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Prof. Sharon Ortega started her nursing career as an RN graduate from Rush University, Chicago, in 2000. She received her Master of Science in Nursing Education Degree from Grand Canyon University in 2013. Her nursing career began in the Pediatric Intensive Care Unit, which led to more than two decades in the specialty of pediatrics. In that time, she has worked as a bedside nurse and a charge nurse on two very active pediatric intensive care units. She has also worked for a busy pediatric pulmonary program, participated in a bustling pediatric critical care transport program, and gained significant experience in a pediatric primary care setting. Over the last 10 years, Prof. Ortega has worked as a nurse educator and found a passion for mentoring and educating student nurses. She joined Ambria College of Nursing in 2015 as full-time faculty in the practical nursing and the AASN programs. She transitioned into the Director of Nursing position in March 2020. Prof. Ortega has volunteered for the Cure JM Foundation and Muscular Dystrophy Association, advocating for children with chronic conditions. She developed multiple clinical experiences for nursing students to introduce them to special needs in pediatric nursing, therefore combining her passion for supporting children with chronic illnesses and clinical education. 

What Prof. Ortega has to say:
“I want to take a moment to extend my sincere thanks for being presented with the Nurse’s Touch Award. Receiving this award is a great honor, and I am humbled by my colleagues’ nominations. Dr. Kuczynska and Dr. Pirela, thank you for motivating me to continue having the highest level of dedication in my job. In the last 10 years as a nurse educator, I have developed a passion for mentoring and educating the future nurses of tomorrow. I am grateful to be a part of shaping the next generation of nurses. Being invited to attend the National Nurse Educator Summit is a great opportunity. I am looking forward to networking at the Summit and hopefully being introduced to new educational strategies and tools, which I will be able to share with my colleagues at Ambria College of Nursing.”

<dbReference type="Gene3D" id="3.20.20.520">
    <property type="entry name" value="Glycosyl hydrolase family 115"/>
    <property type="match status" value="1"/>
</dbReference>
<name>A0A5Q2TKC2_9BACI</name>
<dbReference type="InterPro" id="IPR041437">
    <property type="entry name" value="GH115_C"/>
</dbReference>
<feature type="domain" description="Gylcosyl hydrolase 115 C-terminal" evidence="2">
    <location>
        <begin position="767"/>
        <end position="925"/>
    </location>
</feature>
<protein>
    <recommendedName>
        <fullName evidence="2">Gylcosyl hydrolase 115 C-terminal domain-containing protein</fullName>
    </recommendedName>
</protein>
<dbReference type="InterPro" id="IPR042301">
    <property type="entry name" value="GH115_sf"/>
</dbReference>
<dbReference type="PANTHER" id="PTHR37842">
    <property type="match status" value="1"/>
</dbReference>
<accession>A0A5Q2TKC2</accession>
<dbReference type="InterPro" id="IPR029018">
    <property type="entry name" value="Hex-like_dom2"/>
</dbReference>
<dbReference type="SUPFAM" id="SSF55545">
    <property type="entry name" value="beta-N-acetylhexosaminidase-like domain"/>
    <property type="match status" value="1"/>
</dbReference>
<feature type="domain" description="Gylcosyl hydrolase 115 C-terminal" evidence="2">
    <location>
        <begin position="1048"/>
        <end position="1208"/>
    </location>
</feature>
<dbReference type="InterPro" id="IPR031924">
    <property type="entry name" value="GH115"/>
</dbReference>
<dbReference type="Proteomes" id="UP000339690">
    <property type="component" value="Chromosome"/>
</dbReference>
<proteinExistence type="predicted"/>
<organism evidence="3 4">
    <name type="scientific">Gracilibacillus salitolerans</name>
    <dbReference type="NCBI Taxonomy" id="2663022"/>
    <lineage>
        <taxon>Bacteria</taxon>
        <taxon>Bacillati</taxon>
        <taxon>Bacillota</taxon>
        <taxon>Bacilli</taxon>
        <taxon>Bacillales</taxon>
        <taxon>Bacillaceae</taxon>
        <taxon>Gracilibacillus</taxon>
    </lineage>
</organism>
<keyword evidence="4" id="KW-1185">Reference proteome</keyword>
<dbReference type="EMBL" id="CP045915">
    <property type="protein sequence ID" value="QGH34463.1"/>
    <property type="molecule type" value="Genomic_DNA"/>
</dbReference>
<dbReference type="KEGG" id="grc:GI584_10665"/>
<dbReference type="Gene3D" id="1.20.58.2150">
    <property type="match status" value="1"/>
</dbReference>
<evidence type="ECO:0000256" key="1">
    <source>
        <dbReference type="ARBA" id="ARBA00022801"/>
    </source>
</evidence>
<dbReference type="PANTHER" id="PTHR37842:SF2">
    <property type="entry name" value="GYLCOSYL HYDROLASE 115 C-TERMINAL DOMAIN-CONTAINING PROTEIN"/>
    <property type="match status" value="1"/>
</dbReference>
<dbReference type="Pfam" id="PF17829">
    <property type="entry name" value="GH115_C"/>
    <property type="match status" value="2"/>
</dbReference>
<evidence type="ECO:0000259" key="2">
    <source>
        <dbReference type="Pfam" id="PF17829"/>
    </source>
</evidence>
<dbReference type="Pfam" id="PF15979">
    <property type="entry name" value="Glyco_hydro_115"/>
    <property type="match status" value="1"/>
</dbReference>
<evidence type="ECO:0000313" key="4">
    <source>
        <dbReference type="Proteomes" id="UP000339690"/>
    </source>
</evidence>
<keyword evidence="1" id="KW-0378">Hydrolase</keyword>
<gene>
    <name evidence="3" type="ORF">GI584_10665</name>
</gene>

What peers have to say about Prof. Ortega’s level of excellence in “Professional communication” skills, particularly regarding teaching therapeutic communication techniques.
“Everything in Sharon's pediatrics course is designed with a purpose and the prevailing theme of patient-centered care. This includes weekly hot button discussions centering around therapeutic communication during patient education, videos, and memes that address populations with special considerations and trigger reflective dialoguing between the students, role-play assignments, virtual simulations, and countless other moments during which students are challenged to view their approach to nursing care from the perspective of the patient's whose lives they are impacting. Sharon very skillfully crafts these teaching techniques into the holistic experience of both the didactic and clinical components of the course and assures that the clinical instructors weave this same degree of importance through their time with students by spending time reviewing lesson plans carefully with them to emphasize this content.” — Malwina Kuczynska (peer)







Dr. Vanderhoff is an Assistant Teaching Professor for Penn State University (PSU). She has been an educator for more than 15 years and a Registered Nurse for almost 30 years. Dr. Vanderhoff specializes in simulation, technology, and educational digital global exchanges (EDGE). She is active in diversity, equity, and inclusion efforts at PSU.

What Professor Vanderhoff has to say: 
“I am blessed beyond measure to receive this award! I could not be the educator I am without the full support of my program coordinator and the rest of the faculty at my campus. They help encourage and support me when I want to try new approaches to student learning. I look forward to the Summit so that I can learn from expert educators on how to more fully embrace the ATI tools available and increase student engagement and learning.”